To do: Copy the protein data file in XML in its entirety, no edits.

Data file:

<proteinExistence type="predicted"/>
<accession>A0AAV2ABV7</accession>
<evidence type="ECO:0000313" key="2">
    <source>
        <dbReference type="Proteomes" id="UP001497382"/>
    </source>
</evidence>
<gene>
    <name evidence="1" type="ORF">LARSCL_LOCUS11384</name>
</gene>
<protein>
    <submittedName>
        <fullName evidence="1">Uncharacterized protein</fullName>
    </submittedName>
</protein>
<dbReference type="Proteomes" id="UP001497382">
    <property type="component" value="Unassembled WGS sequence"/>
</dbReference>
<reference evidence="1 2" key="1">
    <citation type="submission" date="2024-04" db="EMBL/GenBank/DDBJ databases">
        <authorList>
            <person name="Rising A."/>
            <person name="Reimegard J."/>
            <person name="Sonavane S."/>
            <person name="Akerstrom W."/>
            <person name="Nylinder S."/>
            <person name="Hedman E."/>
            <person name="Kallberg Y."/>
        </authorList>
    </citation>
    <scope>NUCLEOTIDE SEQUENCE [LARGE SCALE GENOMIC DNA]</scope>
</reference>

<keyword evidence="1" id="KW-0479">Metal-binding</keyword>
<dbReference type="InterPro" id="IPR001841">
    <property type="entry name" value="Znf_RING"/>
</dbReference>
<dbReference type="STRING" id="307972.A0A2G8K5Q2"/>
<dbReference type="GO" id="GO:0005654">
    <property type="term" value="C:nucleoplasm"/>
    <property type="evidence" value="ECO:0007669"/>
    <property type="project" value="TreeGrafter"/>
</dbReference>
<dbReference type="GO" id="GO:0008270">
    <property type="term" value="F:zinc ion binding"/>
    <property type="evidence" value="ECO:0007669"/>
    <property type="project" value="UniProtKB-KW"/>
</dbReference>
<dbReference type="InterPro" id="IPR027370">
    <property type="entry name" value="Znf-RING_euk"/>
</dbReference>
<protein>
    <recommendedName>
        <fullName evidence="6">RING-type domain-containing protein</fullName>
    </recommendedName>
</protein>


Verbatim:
<proteinExistence type="predicted"/>
<accession>A0AAV2ABV7</accession>
<evidence type="ECO:0000313" key="2">
    <source>
        <dbReference type="Proteomes" id="UP001497382"/>
    </source>
</evidence>
<gene>
    <name evidence="1" type="ORF">LARSCL_LOCUS11384</name>
</gene>
<protein>
    <submittedName>
        <fullName evidence="1">Uncharacterized protein</fullName>
    </submittedName>
</protein>
<dbReference type="Proteomes" id="UP001497382">
    <property type="component" value="Unassembled WGS sequence"/>
</dbReference>
<reference evidence="1 2" key="1">
    <citation type="submission" date="2024-04" db="EMBL/GenBank/DDBJ databases">
        <authorList>
            <person name="Rising A."/>
            <person name="Reimegard J."/>
            <person name="Sonavane S."/>
            <person name="Akerstrom W."/>
            <person name="Nylinder S."/>
            <person name="Hedman E."/>
            <person name="Kallberg Y."/>
        </authorList>
    </citation>
    <scope>NUCLEOTIDE SEQUENCE [LARGE SCALE GENOMIC DNA]</scope>
</reference>

<keyword evidence="1" id="KW-0479">Metal-binding</keyword>
<dbReference type="InterPro" id="IPR001841">
    <property type="entry name" value="Znf_RING"/>
</dbReference>
<dbReference type="STRING" id="307972.A0A2G8K5Q2"/>
<dbReference type="GO" id="GO:0005654">
    <property type="term" value="C:nucleoplasm"/>
    <property type="evidence" value="ECO:0007669"/>
    <property type="project" value="TreeGrafter"/>
</dbReference>
<dbReference type="GO" id="GO:0008270">
    <property type="term" value="F:zinc ion binding"/>
    <property type="evidence" value="ECO:0007669"/>
    <property type="project" value="UniProtKB-KW"/>
</dbReference>
<dbReference type="InterPro" id="IPR027370">
    <property type="entry name" value="Znf-RING_euk"/>
</dbReference>
<protein>
    <recommendedName>
        <fullName evidence="6">RING-type domain-containing protein</fullName>
    </recommendedName>
</protein>